05 Dec CAN ONE BE COACH AND LEADER?
Common advice to today’s leaders: be emotionally intelligent and avoid using an authoritarian style, opting for a coaching style instead. Personally, every time we talk about coaching as an approach for leaders who have “line” responsibilities, I have a double-sided reaction – I get excited and I get scared. Here’s why:
A coach must always come from a point of view of trust, curiosity and service.
- Trust in the abilities of the coachee as a learner and resourceful being. Without trust, it is likely your own agenda and intended result are your motivation, which inevitably gets pushed onto the other person. With trust you will leave room and co-create.
- Curiosity and a genuine interest in finding what the other person is “made of”, what makes them tick, who they are, how they thrive; everyone has their own sources of energy and their own core/essence from where they commit and thrive. A coach helps the individual identify this part of self that fuels the rest and creates the contributor.
- The intention of the coach to be of service, to be available and to support, encourage, adapt and provide a context that will facilitate the attainment of the coachee’s goals. In coaching, the agenda is the coachee’s not the coach’s.
An External Coach can come easily from such a stance.
An external coach, one from outside the organization, has no stake in the “organizational outcomes” of coaching. The coach works at empowering the coachee, at helping them see who they are, who they want to be, what their resources are, what their motivations are, what their patterns are, what they want to learn and try, and help them turn intention into action, and celebrate.
The Leader as Coach is in a very different situation.
A leader in any organization has the responsibility of delivering organizational results through team members. In order to do so, using a coaching approach can help in specific contexts – it would be one of the many ways the leader can interact with team members to increase the probabilities that they contribute to the fulfilment of the organizational mission. It remains that coaching is not always the most proper approach for a leader.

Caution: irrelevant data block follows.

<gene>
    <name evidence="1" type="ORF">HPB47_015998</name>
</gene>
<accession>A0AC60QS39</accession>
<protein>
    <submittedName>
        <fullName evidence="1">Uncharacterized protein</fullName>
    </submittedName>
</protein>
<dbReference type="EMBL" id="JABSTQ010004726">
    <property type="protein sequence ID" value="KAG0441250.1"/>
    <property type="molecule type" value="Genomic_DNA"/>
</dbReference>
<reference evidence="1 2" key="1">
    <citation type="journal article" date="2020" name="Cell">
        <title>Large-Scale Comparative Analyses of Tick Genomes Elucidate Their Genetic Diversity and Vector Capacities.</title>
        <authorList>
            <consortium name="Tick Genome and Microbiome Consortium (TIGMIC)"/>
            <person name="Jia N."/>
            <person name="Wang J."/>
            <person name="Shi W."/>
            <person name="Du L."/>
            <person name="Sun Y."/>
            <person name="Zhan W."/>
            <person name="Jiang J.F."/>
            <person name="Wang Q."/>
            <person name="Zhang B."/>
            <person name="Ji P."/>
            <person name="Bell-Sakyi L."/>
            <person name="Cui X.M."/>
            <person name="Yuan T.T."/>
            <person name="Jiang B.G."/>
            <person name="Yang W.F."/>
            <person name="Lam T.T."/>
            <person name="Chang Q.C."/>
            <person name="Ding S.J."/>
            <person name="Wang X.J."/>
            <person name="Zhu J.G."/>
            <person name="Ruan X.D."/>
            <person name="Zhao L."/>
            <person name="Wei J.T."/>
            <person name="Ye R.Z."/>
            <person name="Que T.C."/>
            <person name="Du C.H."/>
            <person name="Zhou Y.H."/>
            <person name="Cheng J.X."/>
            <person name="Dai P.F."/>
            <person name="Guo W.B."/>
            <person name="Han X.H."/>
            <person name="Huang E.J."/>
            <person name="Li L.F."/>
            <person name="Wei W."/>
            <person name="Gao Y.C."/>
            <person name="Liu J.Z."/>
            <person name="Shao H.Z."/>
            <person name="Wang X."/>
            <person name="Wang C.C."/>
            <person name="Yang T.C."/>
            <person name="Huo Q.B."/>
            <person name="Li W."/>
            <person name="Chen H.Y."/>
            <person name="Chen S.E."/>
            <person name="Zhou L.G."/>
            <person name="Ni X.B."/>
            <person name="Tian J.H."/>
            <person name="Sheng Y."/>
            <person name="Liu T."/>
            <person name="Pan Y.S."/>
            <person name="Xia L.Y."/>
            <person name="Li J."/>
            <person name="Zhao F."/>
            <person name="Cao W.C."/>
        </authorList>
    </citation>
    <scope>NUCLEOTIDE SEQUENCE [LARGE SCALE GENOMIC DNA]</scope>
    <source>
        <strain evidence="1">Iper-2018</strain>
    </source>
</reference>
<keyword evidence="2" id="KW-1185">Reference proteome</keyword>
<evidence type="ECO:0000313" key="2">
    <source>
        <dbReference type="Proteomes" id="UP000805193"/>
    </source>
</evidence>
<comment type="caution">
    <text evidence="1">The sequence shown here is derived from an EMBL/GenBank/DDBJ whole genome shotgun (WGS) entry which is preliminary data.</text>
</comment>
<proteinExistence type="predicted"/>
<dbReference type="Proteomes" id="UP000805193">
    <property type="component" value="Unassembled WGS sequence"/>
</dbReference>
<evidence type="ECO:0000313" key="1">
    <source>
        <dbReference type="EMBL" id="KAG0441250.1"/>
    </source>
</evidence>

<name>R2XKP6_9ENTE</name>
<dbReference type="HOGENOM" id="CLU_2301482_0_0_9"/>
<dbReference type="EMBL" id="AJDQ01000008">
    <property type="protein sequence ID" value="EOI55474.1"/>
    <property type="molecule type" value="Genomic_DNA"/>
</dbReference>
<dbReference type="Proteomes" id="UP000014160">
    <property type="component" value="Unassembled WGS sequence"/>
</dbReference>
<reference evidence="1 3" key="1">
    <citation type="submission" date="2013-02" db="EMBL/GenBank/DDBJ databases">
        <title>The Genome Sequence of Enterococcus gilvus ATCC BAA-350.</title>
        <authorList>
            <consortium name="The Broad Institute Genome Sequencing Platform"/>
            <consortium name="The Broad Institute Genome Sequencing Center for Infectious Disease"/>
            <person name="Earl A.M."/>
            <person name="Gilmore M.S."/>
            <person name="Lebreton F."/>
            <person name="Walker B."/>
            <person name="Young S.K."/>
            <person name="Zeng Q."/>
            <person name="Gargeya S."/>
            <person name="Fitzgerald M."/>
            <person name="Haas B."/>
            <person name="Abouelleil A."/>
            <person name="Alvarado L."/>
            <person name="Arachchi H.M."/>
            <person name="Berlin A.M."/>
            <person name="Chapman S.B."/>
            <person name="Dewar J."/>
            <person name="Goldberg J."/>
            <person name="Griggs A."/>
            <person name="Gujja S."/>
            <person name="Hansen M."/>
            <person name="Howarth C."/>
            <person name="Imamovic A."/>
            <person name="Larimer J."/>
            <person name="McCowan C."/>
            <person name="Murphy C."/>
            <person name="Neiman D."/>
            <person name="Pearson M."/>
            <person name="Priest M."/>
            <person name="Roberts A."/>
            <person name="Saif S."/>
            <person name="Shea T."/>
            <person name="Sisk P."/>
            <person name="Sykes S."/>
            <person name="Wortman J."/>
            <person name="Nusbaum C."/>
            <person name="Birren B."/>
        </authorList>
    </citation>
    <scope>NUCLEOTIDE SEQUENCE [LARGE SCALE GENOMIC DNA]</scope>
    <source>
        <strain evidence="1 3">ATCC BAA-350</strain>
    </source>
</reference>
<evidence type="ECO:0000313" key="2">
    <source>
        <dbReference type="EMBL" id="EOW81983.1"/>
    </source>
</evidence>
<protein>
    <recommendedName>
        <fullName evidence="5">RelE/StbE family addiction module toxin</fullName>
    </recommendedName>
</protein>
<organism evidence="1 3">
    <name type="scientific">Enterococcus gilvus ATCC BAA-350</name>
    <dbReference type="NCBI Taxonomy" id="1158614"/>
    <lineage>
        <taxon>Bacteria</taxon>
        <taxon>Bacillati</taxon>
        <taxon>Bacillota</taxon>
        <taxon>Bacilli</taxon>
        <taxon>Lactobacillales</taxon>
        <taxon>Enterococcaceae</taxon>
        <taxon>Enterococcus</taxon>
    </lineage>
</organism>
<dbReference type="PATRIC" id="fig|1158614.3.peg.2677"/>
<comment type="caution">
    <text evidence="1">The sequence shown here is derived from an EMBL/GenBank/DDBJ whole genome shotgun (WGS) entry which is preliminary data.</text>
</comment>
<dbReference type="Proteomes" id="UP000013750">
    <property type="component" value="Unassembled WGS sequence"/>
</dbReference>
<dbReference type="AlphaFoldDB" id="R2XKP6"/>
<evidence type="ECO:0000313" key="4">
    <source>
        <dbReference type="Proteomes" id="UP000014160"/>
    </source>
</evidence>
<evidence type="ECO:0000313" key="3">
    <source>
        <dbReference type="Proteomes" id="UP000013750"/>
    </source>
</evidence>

Usually, both leader and team member know the organizational mission. It is the universe into which they have agreed to evolve as employees. Leader and team member also agree on a performance agenda that becomes a shared goal, with the team member bearing the responsibility for delivering it. Because the leader is ultimately responsible for the delivery of organizational performance, pure coaching is not always possible when one is a leader.
The right conditions do exist to increase a leader’s success with a coach approach.
Ideally, one of the following conditions are present that will enhance a leaders’ success with a coach approach – situations where you can enter the space and state of trust, curiosity and service.
1) You know the employee well and he/she is already performing well and delivering what you and the organization expects
2) The employee is new and you have all reasons to believe that delivery will occur in the expected time
3) The employee performs well and wishes to develop additional skills or habits that you know will not hinder their performance in their current role (and will possibly enhance it).
In these conditions, a leader can “reasonably” and mostly authentically come from a stance of trust-curiosity-service, and follow the agenda of the coachee to increase their performance.
The advantages to using a coach approach are numerous and well known: enhanced loyalty to one other, deep personal and professional growth, satisfaction and motivation of both, and often, improved results and a sense of achievement on the part of the employee. This success undoubtedly impacts positively the leader’s results as well.
In part 2 of this post, we’ll talk about when coaching is not the best approach (check back with us in 2 weeks for part 2).
Janon Hamel is a Conductor and Executive Coach at ViRTUS, specializing in emotional intelligence, Neuro-Linguistic program (NLP), leadership and organizational development, and executive coaching.